Ed. note: Dr. James
Crumpton pastored the Westside Baptist Church in Natchez, Mississippi from
1947 to 1998. For over 50 years he was a staunch defender of the faith, a
preacher extraordinaire, and a founder of the Maranatha Baptist Mission.
Maranatha was organized in 1961 and was a pioneer Mission organization
started to send missionaries independent of the Southern Baptist
Convention. Over 100 men surrendered to preach under Dr. Crumpton, nearly
300 went to the mission field. [THIS ARTICLE WAS FIRST POSTED ON
"CUTTING EDGE" IN DECEMBER OF 2000]
Dr. Crumpton with
incomparable R. G. Lee
at the time of the 1958
It was one of those great things in
life that after it was over, you had to remind yourself, "It really
down to Natchez, Mississippi to interview Dr. James Crumpton, longtime
servant of God and pioneer in the Independent Baptist movement. I went for
several reasons: 1. I felt the need to meet this man whom I had heard so
many wonderful things about through the years. The mission board Dr.
Crumpton founded was the sending board of
Larry and Betty Parshall, missionaries to Australia from our church. 2. I
have been doing some writing on Baptist history and Dr. Crumpton is a
living history of our movement in the 20th Century.
Crumpton has been friends of R.G. Lee, Lee Roberson, Jack Hyles, Mordeci
Ham, J. Harold Smith, Percy Ray, W. A. Criswell and a host of other
fundamental Baptists in this century.
under P. H. Anderson, W. W. Hamilton and J. W. Watts at Baptist Bible
Institute (Now New Orleans Baptist Theological Seminary) and ran with the
likes of Art Wilson and E. C. Sheehan.
Crumpton's son, James Jr. happened to be in Natchez when I was able to
come down and helped me with some of the details of his father's life and
ministry. Although I felt that Dr. Crumpton was fairly sharp, his family
sees a decline in his health and
the effects of aging settling in. He is now in his early 80's.
I was struck with his dignity. I recalled
how George Dollar in his book, A History of Fundamentalism
...dependable, gracious, hardworking...
He began to tell about his salvation and call to
preach. Fork Shoal Baptist Church in South Carolina was the place of his
salvation. The year was 1935 and within a few days he surrendered to
preach. All of this was under the leadership of a liberal pastor.
Dr. Crumpton went to Furman University, and
finished but he could remember well the faculty making fun of the
standards of the word of God. He decided to head to New Orleans and study under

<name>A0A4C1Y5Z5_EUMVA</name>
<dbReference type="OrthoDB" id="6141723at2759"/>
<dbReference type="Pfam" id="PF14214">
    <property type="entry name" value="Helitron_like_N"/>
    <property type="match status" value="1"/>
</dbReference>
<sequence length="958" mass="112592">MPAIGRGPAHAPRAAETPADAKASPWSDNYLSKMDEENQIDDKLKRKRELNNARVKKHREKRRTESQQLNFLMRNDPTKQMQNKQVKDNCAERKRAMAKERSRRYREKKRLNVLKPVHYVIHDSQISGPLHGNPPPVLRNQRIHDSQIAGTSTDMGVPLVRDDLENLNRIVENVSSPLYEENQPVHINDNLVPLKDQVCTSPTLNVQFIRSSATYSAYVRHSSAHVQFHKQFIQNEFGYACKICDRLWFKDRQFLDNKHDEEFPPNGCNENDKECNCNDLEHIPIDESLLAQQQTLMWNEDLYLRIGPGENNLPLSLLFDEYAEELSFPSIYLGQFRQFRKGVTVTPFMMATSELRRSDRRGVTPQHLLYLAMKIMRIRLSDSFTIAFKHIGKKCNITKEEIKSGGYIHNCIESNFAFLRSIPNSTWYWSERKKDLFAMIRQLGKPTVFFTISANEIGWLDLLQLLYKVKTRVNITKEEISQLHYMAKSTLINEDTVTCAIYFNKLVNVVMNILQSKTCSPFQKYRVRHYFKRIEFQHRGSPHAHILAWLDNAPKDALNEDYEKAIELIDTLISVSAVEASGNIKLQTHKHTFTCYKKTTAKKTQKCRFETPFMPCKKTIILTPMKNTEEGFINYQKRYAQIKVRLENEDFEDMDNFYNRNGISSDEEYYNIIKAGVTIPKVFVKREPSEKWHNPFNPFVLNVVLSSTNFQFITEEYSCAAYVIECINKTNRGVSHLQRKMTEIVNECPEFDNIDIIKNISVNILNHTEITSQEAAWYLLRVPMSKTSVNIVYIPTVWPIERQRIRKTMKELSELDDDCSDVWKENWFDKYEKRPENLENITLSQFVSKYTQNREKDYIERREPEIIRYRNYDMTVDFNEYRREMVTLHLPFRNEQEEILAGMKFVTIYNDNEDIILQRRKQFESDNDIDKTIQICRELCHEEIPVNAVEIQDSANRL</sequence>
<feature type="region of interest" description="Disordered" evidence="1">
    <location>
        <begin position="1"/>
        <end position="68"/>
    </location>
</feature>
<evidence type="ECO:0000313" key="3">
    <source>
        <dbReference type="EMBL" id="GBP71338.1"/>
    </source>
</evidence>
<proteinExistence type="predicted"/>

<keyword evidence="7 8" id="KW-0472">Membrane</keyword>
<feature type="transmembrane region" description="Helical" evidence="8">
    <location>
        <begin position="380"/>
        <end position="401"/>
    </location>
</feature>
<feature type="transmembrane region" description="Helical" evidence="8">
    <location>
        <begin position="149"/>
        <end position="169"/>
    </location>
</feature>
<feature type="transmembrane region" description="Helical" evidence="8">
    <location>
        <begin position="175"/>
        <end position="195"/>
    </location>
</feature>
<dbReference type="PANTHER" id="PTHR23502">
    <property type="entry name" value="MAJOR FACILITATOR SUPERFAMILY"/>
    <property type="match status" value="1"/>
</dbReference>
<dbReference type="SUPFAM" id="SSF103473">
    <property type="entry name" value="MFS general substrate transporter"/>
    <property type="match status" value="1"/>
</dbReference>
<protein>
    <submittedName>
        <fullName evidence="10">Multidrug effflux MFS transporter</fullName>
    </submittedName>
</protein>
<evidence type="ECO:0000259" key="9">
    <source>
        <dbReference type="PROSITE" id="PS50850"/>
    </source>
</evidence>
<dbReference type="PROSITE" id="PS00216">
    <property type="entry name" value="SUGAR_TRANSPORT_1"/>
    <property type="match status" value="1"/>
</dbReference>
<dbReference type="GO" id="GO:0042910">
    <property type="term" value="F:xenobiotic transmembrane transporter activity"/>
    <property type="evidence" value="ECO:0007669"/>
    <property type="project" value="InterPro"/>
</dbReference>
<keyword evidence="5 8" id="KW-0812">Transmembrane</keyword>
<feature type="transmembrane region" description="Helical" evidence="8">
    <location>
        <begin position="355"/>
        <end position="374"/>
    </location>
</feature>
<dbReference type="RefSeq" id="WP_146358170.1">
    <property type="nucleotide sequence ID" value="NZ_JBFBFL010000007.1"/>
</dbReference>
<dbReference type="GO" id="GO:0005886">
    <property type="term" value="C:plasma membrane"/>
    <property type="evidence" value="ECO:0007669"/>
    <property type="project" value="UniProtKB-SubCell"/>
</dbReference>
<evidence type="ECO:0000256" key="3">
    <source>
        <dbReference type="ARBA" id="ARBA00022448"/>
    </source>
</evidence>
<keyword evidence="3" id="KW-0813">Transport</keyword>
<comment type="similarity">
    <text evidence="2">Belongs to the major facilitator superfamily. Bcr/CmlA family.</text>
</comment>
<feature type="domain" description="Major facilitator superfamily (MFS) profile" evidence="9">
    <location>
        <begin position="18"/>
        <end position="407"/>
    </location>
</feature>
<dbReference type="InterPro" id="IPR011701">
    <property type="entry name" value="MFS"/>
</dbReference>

the Bible believing bunch at Baptist Bible Institute.
I asked a few pointed questions and I soon
arrived at the destination of Natchez, Mississippi where our soldier
stayed in the trenches for over 50 years.
My main curiosity had to do with his becoming an
independent. How did he "become" a fundamentalist? We second
generation independent fundamental Baptists
are always wondering about that. We think in terms of being separated as a
conscious choice consisting of walking away from the body that is
offending and insulting the word of God.
I wanted to know how he left the Convention, or
was he kicked out? When did he walk away and why? There had to be a definite
time and place.
Well, I couldn't get a definitive answer. However, the real answer was better than the one
I was dreaming about.
The Crumptons were not in contact with very many
"independents". In those days they were few. But the believers
in the convention were raising a ruckus inside the house of the SBC. They
conferenced, they preached, they exposed the seminaries, they made the status
quo pretty mad. And then the co-operative program came along. Dr. Crumpton
said that the
SBC was a group of independent churches until the co-operative program
made you a Southern Baptist by monetary co-operation. That monetary
co-operation mostly had to do with missions.
The truth of the waste of money from the
co-operative program was laid bare by a Brazilian missionary who revealed
in a sermon preached at another church, that only 3 cents on every dollar
given ever got to the missionary on the field.
If you couple that realization with the SBC
missions denial of Mel Rutter to go to South America, and you understand
the birth of Maranatha missions.
Mel Rutter would have stayed home against the
call of God, if Westside Baptist Church and Dr. James Crumpton, had not
acted independently to begin their own mission board. The result:
Maranatha Missions was founded It was started out of necessity, so that
the will of God could be obeyed and that God's finances would not be
James Crumpton, Jr. told me, "my father
never set out to be an independent, fundamental Baptist. He just stood for
the truth of the Bible and that's how he got labeled."
I see now that
that is exactly what a "fundamentalist" is. I see now that that
is how we become what we become...by being what the Bible tells us to be.